It's time for Majora's Mask to step out of Ocarina of Time's shadow. Comfortably the most innovative and arguably the best of the Zelda series, the condensed mission structure and three-day cycle makes it a perfect fit for the 3DS, and the visual upgrade is on par with Ocarina of Time's remaster. It's been a long time coming, but it has most certainly also been worth the wait. (The moon is still terrifying, though.)

Majora's Mask represents a break in series formula. Instead of traversing a vast open world in search of new items, quests and people, it features a central hub in the form of Clock Town. Four locations occupy the outskirts, hosting the game's dungeons. Unlike Ocarina of Time, it's easy to know where to head next, thanks to the smaller landscape. Sidequests and daily events are tracked via a handy notebook, and Tingle is always nearby selling the latest maps.

While other Zelda games give you the freedom to find your way at whatever leisurely pace you desire, here there's the small matter of the world ending after three days, thanks to a horrific-looking moon encroaching on the city. Whatever you hope to achieve must be completed in this very narrow time frame, before playing the Song of Time to revert to day one and reset the apocalypse, after which all your ammo and rupees are lost.

The three-day mechanic, and world which reacts to it, are perfect for the portable. Each cycle lasts a couple of hours, and choosing to dedicate a few loops to side missions never comes at the expense of the main story. The smaller, more tightly-knit world means you're never taken too far away from the route to the next dungeon, and you won't forget what you're doing thanks to Tatl's (think Majora's Mask's Navi, though much less annoying) reminders upon each return to day one. The Sheikah Stones also make a return from Ocarina of Time 3D, so those really stuck can crawl in and find out where to go next.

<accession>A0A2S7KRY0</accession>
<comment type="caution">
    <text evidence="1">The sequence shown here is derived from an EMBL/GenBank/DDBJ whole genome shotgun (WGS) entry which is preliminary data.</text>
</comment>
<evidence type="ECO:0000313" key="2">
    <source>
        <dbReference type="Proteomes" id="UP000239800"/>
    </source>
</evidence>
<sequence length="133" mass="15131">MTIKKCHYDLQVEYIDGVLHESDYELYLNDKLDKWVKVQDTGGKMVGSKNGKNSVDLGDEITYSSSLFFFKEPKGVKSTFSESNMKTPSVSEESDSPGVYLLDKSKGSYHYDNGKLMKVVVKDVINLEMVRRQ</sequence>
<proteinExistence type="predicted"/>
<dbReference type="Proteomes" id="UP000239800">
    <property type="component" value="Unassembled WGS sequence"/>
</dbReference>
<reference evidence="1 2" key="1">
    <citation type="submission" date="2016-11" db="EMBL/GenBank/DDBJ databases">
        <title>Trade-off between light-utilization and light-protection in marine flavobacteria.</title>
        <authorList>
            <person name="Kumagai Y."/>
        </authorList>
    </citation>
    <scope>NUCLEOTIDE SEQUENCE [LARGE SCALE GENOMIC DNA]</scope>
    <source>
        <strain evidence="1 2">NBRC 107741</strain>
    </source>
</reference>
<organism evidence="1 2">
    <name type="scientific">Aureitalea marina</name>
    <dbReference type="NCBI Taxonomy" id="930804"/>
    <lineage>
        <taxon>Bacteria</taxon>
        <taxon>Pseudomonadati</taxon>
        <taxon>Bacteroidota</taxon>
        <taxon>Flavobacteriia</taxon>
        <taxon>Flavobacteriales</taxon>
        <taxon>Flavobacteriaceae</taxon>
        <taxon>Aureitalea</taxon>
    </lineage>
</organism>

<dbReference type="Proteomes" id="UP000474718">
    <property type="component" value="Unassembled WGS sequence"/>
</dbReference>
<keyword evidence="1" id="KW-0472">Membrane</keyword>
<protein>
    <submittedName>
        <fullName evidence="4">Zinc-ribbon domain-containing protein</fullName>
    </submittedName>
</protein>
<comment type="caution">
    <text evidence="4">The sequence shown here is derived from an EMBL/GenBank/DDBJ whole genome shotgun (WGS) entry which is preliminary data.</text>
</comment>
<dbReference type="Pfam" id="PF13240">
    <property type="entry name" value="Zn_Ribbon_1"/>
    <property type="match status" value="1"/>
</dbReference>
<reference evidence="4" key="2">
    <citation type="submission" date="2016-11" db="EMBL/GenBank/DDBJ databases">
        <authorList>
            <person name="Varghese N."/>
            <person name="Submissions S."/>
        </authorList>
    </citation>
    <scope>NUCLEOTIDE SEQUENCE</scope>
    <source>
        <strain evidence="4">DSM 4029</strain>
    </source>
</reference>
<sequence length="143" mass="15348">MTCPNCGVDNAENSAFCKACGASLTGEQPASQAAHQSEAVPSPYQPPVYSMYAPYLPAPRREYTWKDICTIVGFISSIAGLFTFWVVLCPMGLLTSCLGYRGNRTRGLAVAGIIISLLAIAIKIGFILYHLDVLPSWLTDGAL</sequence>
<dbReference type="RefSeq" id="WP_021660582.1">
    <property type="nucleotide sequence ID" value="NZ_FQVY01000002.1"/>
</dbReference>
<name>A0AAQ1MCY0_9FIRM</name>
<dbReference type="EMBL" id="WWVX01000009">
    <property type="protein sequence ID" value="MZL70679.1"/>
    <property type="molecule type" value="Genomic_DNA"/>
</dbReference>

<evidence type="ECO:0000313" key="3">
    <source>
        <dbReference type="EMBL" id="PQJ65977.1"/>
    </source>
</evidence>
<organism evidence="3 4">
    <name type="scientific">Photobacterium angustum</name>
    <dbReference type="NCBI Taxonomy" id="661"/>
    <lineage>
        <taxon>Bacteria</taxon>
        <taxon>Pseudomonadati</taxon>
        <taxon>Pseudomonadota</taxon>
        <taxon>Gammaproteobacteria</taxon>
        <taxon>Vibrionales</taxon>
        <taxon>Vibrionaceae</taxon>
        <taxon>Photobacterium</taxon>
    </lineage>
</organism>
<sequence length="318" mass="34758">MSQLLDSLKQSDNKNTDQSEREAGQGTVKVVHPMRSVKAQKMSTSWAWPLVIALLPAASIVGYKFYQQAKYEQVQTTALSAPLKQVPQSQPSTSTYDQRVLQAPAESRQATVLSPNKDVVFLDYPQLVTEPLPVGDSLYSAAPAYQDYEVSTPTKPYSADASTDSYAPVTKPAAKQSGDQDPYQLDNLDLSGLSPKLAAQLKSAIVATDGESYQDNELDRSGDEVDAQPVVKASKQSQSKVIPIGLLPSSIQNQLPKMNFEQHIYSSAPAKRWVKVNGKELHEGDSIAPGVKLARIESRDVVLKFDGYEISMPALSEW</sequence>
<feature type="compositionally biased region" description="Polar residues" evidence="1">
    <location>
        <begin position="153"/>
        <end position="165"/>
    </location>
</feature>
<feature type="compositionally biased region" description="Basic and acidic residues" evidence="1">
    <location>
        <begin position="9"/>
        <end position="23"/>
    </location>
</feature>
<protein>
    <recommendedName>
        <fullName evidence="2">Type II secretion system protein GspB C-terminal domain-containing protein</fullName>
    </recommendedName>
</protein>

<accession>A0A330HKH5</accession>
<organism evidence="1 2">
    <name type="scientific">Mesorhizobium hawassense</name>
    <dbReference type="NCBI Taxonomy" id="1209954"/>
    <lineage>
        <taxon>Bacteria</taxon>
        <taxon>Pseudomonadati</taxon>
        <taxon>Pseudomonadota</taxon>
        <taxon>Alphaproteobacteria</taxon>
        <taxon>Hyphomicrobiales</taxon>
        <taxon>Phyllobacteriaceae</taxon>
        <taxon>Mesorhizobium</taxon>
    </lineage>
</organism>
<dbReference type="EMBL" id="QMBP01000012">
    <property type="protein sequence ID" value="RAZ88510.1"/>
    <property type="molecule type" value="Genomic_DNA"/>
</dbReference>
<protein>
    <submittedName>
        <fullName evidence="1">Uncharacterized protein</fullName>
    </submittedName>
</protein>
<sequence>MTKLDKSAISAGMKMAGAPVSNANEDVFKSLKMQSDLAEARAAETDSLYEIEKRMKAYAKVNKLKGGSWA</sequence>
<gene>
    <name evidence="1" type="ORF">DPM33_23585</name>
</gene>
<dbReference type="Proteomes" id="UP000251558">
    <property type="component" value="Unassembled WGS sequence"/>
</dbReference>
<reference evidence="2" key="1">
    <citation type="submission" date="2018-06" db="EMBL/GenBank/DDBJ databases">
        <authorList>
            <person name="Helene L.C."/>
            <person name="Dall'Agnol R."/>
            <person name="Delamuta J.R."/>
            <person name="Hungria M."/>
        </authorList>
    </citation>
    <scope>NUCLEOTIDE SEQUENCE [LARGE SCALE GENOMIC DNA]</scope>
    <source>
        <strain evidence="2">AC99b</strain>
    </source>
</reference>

That said, the time limit really does create a sense of pressure when it comes to dungeons. The loop basically becomes speedrun practice, and trying to overcome the boss with only minutes left on the clock can be equal parts thrilling and stressful. Failing to complete a dungeon before reaching the final boss means having to go through the process again, a massive headache and inconvenience. But making the boss means that you can use a teleporter at the dungeon's entrance upon returning to skip the traversal and go straight to the finale, which makes things a little easier.

The addition of masks adds something unseen in the rest of the series, giving Link the ability to become a smorgasbord of different characters at the don of a face. A Goron mask grants super strength that can break boulders with a single punch. The Zora mask allows you to swim the depths of the ocean and also walk along the bottom of the water, taking on whatever lies below. The ability to change Link yields great variety. Switching between masks to complete the objectives that lay before you is something that continues to keep things fresh and, thanks to the second screen, doesn't become laborious scrolling through pause menus like on N64. At times it makes you forget how far an item's use extends. I often found myself at a loss, not realising a ledge was waiting for me to grapple to, Link too busy doing his best '90s Jim Carrey impression to notice.

The visual bump Nintendo has delivered is very similar to the upgrade given to Ocarina of Time. It's easy to forget how much the original releases looked like a Friday night kebab on Saturday morning, so if you're initially underwhelmed by the visual overhaul, head over to YouTube for a quick look at the N64 version. While the visuals look far better than they did nearly 15 years ago, performance-wise there are still some issues, with occasional frame rate drops, especially when the 3D is turned on. This doesn't even have to be during intense battles, either, often occurring during the smashing of multiple pots or when jumping between ledges.

Majora's Mask is a superb game. Many hold Ocarina of Time as the pinnacle of the franchise, one of the first games to create a true sense of adventure in a world where every inch of the environment feels wonderfully realised in three dimensions. But Majora's Mask does so much of what OoT did, only better. The game feels perfectly designed for a handheld thanks to its time and mission structure, meaning you can speed through a loop in just a few hours on your journeys. Majora's Mask is brilliant, and disappointingly still the most innovative Zelda game ever released. For those looking to get lost in an ever-so-creepy adventure, Clock Town is the place to be.

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